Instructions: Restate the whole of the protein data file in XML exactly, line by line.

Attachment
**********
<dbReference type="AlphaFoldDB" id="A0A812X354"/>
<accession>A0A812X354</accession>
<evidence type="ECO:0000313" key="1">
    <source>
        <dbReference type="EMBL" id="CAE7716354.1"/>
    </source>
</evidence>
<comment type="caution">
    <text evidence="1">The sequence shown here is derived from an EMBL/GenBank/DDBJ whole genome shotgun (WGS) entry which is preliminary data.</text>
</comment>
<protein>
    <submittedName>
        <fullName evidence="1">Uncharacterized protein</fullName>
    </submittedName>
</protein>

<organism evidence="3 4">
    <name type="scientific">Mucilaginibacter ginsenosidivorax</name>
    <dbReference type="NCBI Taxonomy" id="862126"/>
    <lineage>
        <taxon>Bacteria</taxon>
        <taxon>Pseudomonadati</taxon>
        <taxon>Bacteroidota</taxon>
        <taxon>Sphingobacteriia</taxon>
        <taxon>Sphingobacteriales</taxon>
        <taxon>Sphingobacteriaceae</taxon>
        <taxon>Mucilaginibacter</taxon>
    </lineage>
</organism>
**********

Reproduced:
<dbReference type="AlphaFoldDB" id="A0A812X354"/>
<accession>A0A812X354</accession>
<evidence type="ECO:0000313" key="1">
    <source>
        <dbReference type="EMBL" id="CAE7716354.1"/>
    </source>
</evidence>
<comment type="caution">
    <text evidence="1">The sequence shown here is derived from an EMBL/GenBank/DDBJ whole genome shotgun (WGS) entry which is preliminary data.</text>
</comment>
<protein>
    <submittedName>
        <fullName evidence="1">Uncharacterized protein</fullName>
    </submittedName>
</protein>

<organism evidence="3 4">
    <name type="scientific">Mucilaginibacter ginsenosidivorax</name>
    <dbReference type="NCBI Taxonomy" id="862126"/>
    <lineage>
        <taxon>Bacteria</taxon>
        <taxon>Pseudomonadati</taxon>
        <taxon>Bacteroidota</taxon>
        <taxon>Sphingobacteriia</taxon>
        <taxon>Sphingobacteriales</taxon>
        <taxon>Sphingobacteriaceae</taxon>
        <taxon>Mucilaginibacter</taxon>
    </lineage>
</organism>